Can CRISPR Conquer Huntington’s?

I set a high bar for writing about mouse studies. I don’t include them in my textbooks or news articles, and only rarely blog about them. But when experiments in mice shine a glimmer of hope on a horrific illness with a long history of failed treatments, I pay attention. That happened last week for a report on editing out of mice the human version of the mutant Htt gene that causes Huntington disease (HD), published in the Journal of Clinical Investigation.

HD affects about 30,000 people in the US, and more than 200,000 family members are “at-risk,” possibly having inherited the mutation. The disease arises from a repeat of the DNA triplet CAG beyond the 35 or fewer copies that most of us have, at the start of the gene that encodes the protein huntingtin. CAG specifies the amino acid glutamine, and the extra stretch of it clogs certain neurons in the striatum in the brain, affecting movement, cognition, and behavior.

Symptoms typically begin in adulthood, but 10 percent of cases are juvenile. Karli Mukka developed symptoms at age 5, and died within weeks of her father Karl, she just 14 years old, he 43, in 2010. Karli’s huntingtin gene did a loop-de-loop upon itself, giving her 99 CAG repeats to her father’s 47. DNA Science told her story here.


An expanding triplet repeat presents a thorny drug-targeting challenge. Countering it isn’t as simple as supplying a missing enzyme, depleting a biochemical buildup, unfolding and refolding an errant protein, or even introducing a functional gene with gene therapy.

Unlike other genes in which mutations remove a normal function, abnormal huntingtin protein confers a “toxic gain of function.” Having two mutations is no worse than having just one, which means that lacking the normal (wild type) allele has no effect, at least after birth – that’s important.

The only FDA-approved treatment for HD is tetrabenazine, a repurposed schizophrenia drug used in other nations for decades before its FDA approval to treat the movement (chorea) part of HD in 2008. An altered version (deutetrabenazine) became available in April 2017: “heavy” hydrogen atoms (deuterium) keep the drug circulating longer.

Researchers have for years thrown every tool imaginable at the formidable expanded Htt gene:

• Deploying small molecules to target RNA loops or metabolites.
• Manipulating growth factor levels.
• Implanting stem cells to replace neurons.
• Dampening expression of the mutant gene using RNAi or antisense nucleic acids.

New biomarkers, prediction studies, scans, and induced pluripotent stem cells track the onset of the disease, with the hope of eventual early intervention.

I was once a fly-on-the-wall at private meetings of HD researchers, writing reports for a funding organization. I learned a great deal about the mouse models, the treatment modalities, and ways of detecting the disease early and tracking its progression. Progress was slow. That gig ended in 2010 – before the debut of CRISPR/Cas9 gene editing. And now it’s beginning to sound like a whole different ballgame.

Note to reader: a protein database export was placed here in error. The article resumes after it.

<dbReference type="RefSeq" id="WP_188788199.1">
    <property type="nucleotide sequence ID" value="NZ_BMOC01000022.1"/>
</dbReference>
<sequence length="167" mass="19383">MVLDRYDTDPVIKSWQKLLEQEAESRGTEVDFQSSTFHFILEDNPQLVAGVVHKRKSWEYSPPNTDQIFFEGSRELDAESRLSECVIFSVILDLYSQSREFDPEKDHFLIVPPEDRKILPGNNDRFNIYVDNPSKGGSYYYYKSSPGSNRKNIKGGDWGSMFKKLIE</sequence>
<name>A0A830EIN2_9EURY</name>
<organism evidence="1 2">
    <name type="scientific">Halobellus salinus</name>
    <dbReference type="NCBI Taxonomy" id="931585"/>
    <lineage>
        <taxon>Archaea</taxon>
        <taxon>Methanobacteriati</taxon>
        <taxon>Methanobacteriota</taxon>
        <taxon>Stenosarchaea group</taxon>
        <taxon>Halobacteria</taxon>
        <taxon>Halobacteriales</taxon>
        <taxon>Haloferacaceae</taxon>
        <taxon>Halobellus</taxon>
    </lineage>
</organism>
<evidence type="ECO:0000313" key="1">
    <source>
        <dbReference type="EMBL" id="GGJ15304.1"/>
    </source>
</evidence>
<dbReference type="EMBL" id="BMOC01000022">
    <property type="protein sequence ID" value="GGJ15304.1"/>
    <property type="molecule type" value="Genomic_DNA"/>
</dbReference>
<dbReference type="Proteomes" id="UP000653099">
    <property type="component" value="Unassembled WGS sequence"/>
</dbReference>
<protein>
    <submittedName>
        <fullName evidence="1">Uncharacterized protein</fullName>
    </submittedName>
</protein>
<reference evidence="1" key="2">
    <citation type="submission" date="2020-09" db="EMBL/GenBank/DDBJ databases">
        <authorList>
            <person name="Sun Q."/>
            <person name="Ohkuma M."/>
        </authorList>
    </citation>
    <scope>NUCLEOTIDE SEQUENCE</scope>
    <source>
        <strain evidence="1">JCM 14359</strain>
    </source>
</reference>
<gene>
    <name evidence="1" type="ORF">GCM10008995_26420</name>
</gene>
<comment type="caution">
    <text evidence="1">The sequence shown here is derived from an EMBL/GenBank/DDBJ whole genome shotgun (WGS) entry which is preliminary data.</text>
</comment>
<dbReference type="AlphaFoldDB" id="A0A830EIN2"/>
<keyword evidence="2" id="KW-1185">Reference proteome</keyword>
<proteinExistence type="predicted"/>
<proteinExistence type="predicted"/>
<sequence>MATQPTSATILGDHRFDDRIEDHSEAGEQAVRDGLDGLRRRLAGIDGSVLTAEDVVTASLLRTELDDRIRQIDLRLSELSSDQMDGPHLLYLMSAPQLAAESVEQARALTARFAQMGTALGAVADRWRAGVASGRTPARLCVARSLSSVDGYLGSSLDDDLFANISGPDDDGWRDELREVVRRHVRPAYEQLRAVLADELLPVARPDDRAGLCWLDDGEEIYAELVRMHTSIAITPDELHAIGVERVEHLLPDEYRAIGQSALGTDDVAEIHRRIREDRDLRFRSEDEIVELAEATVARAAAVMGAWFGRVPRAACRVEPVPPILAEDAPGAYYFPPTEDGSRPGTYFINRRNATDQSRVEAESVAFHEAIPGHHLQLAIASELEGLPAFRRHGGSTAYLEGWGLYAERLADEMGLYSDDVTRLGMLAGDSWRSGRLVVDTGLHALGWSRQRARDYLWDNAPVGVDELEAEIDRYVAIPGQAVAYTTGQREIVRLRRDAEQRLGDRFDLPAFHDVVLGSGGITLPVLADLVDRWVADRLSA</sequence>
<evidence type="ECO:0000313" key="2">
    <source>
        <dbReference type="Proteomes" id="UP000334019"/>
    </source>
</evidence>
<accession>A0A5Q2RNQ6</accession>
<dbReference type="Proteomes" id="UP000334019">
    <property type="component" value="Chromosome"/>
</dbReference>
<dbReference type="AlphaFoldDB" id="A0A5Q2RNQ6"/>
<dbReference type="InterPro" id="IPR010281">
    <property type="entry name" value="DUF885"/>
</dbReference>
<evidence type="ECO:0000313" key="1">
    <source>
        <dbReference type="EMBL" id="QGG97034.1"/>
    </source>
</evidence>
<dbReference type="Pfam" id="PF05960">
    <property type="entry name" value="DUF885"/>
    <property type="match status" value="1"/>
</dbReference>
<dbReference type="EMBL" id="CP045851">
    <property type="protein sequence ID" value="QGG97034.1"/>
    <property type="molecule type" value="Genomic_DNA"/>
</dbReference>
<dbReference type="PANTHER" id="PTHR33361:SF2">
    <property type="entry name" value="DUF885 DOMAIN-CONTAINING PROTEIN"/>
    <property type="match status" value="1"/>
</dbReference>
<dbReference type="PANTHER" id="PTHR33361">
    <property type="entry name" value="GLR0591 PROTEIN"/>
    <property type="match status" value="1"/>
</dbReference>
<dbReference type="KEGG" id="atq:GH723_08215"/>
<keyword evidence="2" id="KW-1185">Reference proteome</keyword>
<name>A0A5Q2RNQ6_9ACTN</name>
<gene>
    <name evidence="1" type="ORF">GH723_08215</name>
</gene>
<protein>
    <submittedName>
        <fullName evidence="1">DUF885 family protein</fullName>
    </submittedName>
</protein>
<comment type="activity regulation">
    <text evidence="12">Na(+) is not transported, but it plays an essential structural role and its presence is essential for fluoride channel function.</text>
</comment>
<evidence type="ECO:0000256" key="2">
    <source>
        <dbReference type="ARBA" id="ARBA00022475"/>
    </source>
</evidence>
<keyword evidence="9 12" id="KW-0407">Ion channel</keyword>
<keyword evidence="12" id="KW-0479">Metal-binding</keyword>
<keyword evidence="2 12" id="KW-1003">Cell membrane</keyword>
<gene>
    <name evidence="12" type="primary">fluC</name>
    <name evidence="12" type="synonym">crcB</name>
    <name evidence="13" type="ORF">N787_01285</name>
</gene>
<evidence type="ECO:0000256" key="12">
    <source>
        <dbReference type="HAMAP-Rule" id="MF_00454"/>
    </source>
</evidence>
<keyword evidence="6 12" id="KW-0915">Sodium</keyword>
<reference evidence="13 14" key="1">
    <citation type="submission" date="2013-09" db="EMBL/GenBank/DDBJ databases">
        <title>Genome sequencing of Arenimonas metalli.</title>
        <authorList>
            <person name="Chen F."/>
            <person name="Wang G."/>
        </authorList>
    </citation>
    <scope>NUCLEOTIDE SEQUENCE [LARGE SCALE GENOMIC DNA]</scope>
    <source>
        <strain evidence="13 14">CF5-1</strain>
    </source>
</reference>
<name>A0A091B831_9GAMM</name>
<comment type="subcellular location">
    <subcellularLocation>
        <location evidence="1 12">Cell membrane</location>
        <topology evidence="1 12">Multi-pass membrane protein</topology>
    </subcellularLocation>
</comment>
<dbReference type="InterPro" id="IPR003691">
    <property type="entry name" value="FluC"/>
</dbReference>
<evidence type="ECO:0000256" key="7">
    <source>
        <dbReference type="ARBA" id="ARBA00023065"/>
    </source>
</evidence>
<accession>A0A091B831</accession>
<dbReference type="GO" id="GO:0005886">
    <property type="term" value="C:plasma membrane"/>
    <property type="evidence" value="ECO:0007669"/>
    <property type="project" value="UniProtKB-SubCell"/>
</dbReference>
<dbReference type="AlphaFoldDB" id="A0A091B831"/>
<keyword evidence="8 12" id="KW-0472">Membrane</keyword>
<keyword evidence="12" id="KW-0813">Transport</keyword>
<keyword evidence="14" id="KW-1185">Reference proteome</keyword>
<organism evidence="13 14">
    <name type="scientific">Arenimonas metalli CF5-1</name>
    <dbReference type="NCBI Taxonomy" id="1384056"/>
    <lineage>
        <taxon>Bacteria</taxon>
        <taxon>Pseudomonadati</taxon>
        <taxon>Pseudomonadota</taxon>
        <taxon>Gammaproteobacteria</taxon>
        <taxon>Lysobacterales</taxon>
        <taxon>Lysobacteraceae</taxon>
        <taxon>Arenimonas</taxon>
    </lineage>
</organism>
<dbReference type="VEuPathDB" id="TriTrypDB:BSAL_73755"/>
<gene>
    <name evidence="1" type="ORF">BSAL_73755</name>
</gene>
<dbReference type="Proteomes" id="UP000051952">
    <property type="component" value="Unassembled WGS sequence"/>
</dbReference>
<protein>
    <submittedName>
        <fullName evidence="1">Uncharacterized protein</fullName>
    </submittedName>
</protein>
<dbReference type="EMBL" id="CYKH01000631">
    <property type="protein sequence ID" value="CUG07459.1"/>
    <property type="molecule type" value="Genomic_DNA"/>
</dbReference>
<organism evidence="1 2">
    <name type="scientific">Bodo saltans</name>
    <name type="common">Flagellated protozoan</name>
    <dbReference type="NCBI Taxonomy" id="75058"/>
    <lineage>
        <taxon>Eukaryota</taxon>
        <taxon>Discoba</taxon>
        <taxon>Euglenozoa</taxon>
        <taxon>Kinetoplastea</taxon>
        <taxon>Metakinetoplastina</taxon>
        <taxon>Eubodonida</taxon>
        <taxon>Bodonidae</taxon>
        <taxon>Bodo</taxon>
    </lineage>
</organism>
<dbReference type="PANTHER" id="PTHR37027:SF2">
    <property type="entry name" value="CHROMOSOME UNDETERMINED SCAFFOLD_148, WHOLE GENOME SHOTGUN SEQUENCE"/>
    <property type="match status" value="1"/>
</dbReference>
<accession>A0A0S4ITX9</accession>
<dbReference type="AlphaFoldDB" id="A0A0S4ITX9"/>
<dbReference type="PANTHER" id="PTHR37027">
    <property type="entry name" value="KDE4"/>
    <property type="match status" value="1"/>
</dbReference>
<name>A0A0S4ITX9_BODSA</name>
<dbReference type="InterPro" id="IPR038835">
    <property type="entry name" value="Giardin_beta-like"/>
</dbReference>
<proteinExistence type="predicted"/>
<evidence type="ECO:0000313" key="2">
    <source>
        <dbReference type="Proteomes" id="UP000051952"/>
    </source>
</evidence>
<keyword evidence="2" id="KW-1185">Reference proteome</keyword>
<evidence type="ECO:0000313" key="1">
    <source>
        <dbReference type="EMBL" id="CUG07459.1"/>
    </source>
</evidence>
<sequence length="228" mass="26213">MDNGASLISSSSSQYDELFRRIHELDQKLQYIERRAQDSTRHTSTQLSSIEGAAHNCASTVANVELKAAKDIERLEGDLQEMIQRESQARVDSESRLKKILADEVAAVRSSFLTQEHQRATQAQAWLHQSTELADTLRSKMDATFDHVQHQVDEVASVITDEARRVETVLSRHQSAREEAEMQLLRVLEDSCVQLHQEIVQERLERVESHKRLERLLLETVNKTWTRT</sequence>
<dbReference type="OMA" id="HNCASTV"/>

The peculiarities of HD make gene editing, which can add, replace, or remove a gene, the most logical therapeutic strategy. HD requires DNA to be jettisoned, not augmented.

While RNAi and antisense oligonucleotides can dampen expression of the extended gene, the effect isn’t permanent in the way that snipping out the repeat or even the entire gene would be. And a one-time or few-times editing out is preferable to a regular need for treatment, especially given the unsettling healthcare situation in the US.

Xiao-Jiang Li, MD, PhD, distinguished professor of human genetics at the Emory University School of Medicine, with colleagues there and at the Chinese Academy of Sciences, used CRISPR/Cas9 gene editing on mice that have the first exon (protein-encoding part) from the human Htt gene, including 140 CAG repeats – it’s called an HD140Q knockin (“Q” stands for polyglutamine). Specks of the toxic protein appear when the mice are 4 to 6 months old, aggregating by 9-10 months. The timetable is like that in people, because mice live about 2 years.

Technical details (jargon alert): CRISPR/Cas9 was delivered to the striata of two dozen 9-month-old mice in two batches of adeno-associated viruses: guide RNAs targeting exon 1 and the Cas9 enzyme that cleaves both DNA strands, removing the gene and triggering repair of the breaks. The guide RNA part included instructions for red fluorescent protein, and both batches were under different promoter (control) sequences, so that the researchers could compare delivery of the dual intervention to either alone. Both are required: find the target and cut it out.



20 Condivisioni